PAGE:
Trailer Boaters' Life Hacks--Add Yours

Obie1

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Since it's the season, I thought I'd post a few things I've learned over the years and invite others to add.
1. Always carry a spare key to your truck in your boat. I learned this when my dog stepped on the power locks and left my locked truck and trailer in the middle of a one lane boat launch. Hilarity did not ensue.
2. Whenever you take out the drain plug, tie a piece of surveyor's tape to your bow eye. When you go to launch, you'll see the tape and remember why it's there (yeah, learned that one the hard way, too).
3. Particularly if you are launching alone, if the ramp is at all steep or slick, chock your truck. Fortunately, I learned this from watching someone else who ended up having a really bad day. Apparently the DNR looks unfavorably on swimming Grand Cherokees.

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if you can't back it up, you shouldn't be towing it

That bit of wisdom comes from the guy that got a text from his wife back home in NH that some moron with a boat trailer backed it into one of our cars yesterday... luckily it was not the brand new one, but it is still going to be a pain in the backside to get fixed.
 
Since it's the season, I thought I'd post a few things I've learned over the years and invite others to add.
1. Always carry a spare key to your truck in your boat. I learned this when my dog stepped on the power locks and left my locked truck and trailer in the middle of a one lane boat launch. Hilarity did not ensue.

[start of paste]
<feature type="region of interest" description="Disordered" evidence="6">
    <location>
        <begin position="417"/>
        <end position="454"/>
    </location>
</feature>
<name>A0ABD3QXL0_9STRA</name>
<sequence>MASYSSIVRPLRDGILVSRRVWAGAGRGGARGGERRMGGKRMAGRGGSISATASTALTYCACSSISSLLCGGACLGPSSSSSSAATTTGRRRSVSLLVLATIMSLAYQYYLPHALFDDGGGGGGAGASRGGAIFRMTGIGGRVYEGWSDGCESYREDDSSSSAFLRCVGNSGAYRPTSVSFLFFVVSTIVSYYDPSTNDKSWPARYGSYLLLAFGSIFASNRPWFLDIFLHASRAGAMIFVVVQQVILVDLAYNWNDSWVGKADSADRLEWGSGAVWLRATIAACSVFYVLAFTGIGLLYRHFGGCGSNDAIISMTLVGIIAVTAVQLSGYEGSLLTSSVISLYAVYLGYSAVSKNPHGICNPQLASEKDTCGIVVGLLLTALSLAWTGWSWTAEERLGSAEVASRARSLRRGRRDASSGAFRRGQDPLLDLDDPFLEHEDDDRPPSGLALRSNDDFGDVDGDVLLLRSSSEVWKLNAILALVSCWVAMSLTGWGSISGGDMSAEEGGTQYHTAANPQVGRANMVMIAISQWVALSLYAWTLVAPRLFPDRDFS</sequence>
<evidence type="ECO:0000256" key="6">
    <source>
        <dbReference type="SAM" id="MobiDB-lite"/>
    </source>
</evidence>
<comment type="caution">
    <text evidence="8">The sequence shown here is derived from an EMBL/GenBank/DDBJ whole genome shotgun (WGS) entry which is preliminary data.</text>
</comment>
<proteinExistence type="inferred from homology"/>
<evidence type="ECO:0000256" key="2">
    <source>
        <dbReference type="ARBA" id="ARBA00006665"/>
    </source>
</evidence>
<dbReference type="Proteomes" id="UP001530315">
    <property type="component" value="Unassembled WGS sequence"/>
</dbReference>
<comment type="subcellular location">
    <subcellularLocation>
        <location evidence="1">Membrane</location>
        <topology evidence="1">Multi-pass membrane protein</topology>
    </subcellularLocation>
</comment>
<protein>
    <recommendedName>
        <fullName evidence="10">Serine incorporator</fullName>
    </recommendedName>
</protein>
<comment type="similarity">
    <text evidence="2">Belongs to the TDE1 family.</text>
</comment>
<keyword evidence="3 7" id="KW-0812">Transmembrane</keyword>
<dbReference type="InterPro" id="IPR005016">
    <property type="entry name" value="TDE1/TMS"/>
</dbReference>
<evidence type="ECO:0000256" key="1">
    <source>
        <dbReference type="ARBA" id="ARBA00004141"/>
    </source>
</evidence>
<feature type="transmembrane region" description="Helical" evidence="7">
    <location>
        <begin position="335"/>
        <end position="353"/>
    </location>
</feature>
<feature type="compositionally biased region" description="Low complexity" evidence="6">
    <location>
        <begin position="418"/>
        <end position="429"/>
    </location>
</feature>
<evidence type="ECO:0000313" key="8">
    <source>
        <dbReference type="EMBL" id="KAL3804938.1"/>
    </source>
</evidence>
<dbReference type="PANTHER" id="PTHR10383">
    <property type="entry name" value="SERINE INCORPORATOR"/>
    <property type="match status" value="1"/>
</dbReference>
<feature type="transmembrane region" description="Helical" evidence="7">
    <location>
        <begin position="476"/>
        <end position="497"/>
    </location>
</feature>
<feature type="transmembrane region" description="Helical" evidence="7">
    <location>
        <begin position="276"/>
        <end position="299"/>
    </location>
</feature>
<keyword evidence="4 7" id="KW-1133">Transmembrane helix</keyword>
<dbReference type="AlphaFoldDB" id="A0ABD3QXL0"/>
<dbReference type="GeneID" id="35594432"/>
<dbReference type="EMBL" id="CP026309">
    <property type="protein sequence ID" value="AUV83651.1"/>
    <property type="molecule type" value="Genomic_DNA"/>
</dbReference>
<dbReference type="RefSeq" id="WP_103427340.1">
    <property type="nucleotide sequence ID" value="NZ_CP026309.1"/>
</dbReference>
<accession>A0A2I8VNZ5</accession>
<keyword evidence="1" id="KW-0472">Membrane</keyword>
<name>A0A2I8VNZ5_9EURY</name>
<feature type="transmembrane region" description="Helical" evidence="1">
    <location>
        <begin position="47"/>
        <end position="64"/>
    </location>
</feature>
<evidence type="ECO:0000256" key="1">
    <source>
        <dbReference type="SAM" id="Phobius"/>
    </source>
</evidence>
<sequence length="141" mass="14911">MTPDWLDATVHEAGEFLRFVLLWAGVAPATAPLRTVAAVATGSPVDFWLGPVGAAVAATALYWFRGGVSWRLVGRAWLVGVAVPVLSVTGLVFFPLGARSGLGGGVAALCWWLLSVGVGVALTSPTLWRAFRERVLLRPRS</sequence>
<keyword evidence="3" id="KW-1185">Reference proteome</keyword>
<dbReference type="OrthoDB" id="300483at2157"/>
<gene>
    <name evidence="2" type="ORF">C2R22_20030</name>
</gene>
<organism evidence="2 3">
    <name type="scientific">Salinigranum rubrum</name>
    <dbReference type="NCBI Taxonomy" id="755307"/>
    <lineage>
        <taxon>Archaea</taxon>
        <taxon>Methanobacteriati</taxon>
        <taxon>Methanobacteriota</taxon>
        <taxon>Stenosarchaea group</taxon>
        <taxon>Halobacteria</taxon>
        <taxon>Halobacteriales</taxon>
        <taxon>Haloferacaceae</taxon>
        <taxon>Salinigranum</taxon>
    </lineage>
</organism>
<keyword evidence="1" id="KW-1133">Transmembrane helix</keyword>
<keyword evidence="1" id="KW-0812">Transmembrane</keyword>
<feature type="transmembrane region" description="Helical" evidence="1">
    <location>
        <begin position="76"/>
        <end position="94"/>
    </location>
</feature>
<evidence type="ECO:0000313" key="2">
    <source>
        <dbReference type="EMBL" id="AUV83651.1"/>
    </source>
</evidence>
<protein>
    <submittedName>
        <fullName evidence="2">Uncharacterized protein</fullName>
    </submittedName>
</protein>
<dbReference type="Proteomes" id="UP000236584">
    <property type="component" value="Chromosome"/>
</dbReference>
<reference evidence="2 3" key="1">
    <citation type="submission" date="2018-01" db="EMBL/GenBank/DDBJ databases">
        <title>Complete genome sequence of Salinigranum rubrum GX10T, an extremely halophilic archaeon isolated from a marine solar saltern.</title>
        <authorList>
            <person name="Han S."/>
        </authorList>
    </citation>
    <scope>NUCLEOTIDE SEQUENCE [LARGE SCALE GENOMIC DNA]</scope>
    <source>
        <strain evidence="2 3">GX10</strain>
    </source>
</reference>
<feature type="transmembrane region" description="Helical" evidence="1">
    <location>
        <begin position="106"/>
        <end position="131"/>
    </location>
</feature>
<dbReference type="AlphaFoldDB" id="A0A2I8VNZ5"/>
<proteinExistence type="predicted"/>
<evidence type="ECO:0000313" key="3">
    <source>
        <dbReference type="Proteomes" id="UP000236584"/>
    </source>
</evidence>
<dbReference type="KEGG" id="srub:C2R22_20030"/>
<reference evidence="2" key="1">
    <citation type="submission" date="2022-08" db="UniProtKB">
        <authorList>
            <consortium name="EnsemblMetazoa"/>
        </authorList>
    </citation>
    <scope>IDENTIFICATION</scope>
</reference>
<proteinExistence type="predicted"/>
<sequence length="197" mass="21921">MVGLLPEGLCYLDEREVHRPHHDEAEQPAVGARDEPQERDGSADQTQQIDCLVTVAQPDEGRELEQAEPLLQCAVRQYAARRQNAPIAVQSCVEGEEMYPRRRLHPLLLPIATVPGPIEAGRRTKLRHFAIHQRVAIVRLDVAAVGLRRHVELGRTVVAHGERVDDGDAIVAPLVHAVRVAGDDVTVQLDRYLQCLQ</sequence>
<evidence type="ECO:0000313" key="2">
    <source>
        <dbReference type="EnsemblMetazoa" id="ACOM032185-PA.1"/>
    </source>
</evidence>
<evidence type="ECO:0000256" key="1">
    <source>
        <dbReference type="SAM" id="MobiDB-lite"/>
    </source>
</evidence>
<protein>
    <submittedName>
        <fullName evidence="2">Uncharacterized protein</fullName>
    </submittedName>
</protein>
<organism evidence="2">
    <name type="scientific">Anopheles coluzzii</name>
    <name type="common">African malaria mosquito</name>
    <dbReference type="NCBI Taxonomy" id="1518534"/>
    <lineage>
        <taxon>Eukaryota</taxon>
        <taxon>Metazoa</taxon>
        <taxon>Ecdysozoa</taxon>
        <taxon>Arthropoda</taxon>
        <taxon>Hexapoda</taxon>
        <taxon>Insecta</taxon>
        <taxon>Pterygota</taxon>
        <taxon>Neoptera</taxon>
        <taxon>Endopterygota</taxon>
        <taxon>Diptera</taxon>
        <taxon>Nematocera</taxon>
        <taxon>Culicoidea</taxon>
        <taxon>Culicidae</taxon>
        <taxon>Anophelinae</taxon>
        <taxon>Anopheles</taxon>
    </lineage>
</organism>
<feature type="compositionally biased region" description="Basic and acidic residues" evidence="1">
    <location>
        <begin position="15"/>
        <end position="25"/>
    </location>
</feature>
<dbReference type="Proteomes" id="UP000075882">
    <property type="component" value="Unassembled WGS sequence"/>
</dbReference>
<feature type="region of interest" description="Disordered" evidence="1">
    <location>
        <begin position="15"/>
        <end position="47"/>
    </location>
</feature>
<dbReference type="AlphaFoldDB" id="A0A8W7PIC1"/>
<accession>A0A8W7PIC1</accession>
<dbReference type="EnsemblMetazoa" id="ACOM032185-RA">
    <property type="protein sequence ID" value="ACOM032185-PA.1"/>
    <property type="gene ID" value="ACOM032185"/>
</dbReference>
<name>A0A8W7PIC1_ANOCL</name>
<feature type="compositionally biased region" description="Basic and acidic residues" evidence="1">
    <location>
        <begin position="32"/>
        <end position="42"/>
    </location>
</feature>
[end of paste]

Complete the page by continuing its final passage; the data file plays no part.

2. Whenever you take out the drain plug, tie a piece of surveyor's tape to your bow eye. When you go to launch, you'll see the tape and remember why it's there (yeah, learned that one the hard way, too.
3. Particularly if you are launching alone, if the ramp is at all steep or slick, chock your truck. Fortunately, I learned this from watching someone else who ended up having a really bad day. Apparently the DNR looks unfavorably on swimming Grand Cherokees.

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Whenever you take out a drain plug, tie it around your wrist so it's uncomfortable.

Make sure you have any keys on board tied to sufficient day glo colored floatation device.
 
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I bought my brother in law a few extra drain plugs to keep on his boat after he went to launch one spring and could not find his.
 
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I agree with keeping track of that drain plug. I'm guilty of launching once without re-installing it. Do anything you have to to do to make it a triple check item.

I also agree with making sure keys are attached to flotation device key rings. I've seen too many people lose them overboard.

Make sure that dock line is secure. LOL. I've seen a lot of boats floating away too at launch sites.
 
A. To avoid trailer lights constantly rusting and dying from being dunked:

1) switch to epoxy sealed LED light assemblies

2) even those can leak, so I also mount them with wing nuts and electrical connector plugs and remove/reinstall them each time. With practice, it just takes a minute.


B. I have a cord and handle tied to my chock and run the handle back into the vehicle, so that once I edge the vehicle forward I can retrieve the chock without getting out of the vehicle again and relying on the parking brake and/or transmission lock.
 
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Chip in for gas, go out in someone else's boat, wear a life jacket, drink beer and fish. Let them worry about the boat. [laugh]

I have taken many people fishing on my boat.